STATE – A New Jersey company is being offered a tax credit worth more than $80 million for building a new 600,000 square foot headquarters and distribution center a half mile from the Jersey City PATH station. Goya Foods Inc. would add 175 “new” jobs using the tax subsidy from the Urban Transit Hub Tax Credit program, but according to New Jersey Policy Perspective, only nine jobs are truly being created.
The other 166 “new” workers include 66 that would be moved from a location in Bethpage, N.Y., and 100 contractors based in Secaucus that would be converted to direct payroll employees or become part of a professional employer organization. This is permissible under the rules of the tax credit program, which was intended to encourage businesses to make capital investments in urban areas near transit and create jobs.
Goya could gain still more tax benefits from Jersey City and the state’s Urban Enterprise Zone program, yet the company is also reportedly considering moving New Jersey workers to another site in New York state instead.
This is not the first time the program has offered tax credits that would yield limited benefit to New Jersey’s unemployed residents. Panasonic used the Urban Transit Hub Tax Credit program to obtain $102.4 million in tax credits to relocate a facility from Secaucus to Newark. That move was touted for keeping 800 jobs in the state and creating up to 200 new positions.
Campbell Soup was originally awarded $41 million in tax credits for shifting 49 employees from Cherry Hill to Camden and adding 50 new jobs over 20 years. However, after the company announced plans to cut 130 South Jersey jobs, state officials reduced the award to $34.2 million and required Campbell Soup to return its Camden workforce to pre-restructuring levels before taking advantage of the tax credits. Company officials said that the reduction corrects an error and requested that the employees moving from Cherry Hill to Camden be removed from the tax credit calculation.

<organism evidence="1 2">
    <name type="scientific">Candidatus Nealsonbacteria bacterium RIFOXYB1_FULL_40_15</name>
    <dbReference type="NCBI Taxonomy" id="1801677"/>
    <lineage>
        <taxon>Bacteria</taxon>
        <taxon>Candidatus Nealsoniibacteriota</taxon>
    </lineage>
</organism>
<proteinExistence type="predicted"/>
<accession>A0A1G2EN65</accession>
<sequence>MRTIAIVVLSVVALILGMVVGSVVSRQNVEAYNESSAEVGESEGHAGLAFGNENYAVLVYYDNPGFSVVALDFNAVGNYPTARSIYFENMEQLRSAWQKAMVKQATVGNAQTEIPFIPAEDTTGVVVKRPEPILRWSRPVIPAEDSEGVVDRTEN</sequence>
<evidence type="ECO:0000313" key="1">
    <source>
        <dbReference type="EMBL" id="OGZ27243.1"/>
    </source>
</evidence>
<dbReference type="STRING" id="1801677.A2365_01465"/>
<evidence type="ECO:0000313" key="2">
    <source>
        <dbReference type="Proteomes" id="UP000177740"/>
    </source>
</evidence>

“Somebody has got to explain to me why the Christie administration has no money for cops, firefighters, teachers or jobs but plenty to throw at the first hint of corporate extortion,” said Democratic strategist James J. Devine. “Working homeowners are being told to shoulder more and more of the tax burden but Republicans refuse to raise taxes on millionaires who can afford to pay a little more.”
During the Great Depression, millionaires had a top marginal tax rate of 68 percent, Devine said. In 1963, millionaires had a top marginal tax rate of 91 percent. In 1976, millionaires had a top marginal tax rate of 70 percent. Today, the 375,000 Americans with incomes of over $1 million have a top marginal tax rate of 35 percent.
According to Devine, between 1979 and 2007, the average after-tax income of the top one percent of the population nearly quadrupled, from $347,000 to over $1.3 million. The percentage of the nation’s total after-tax household income going to the bottom four-fifths (80 percent) of the population declined from 58 percent to 48 percent during that time period.
Reducing the income tax on top earners is one of the most inefficient ways to grow the economy according to the non-partisan Congressional Budget Office, but 44 percent of Congress people are millionaires, Devine said.
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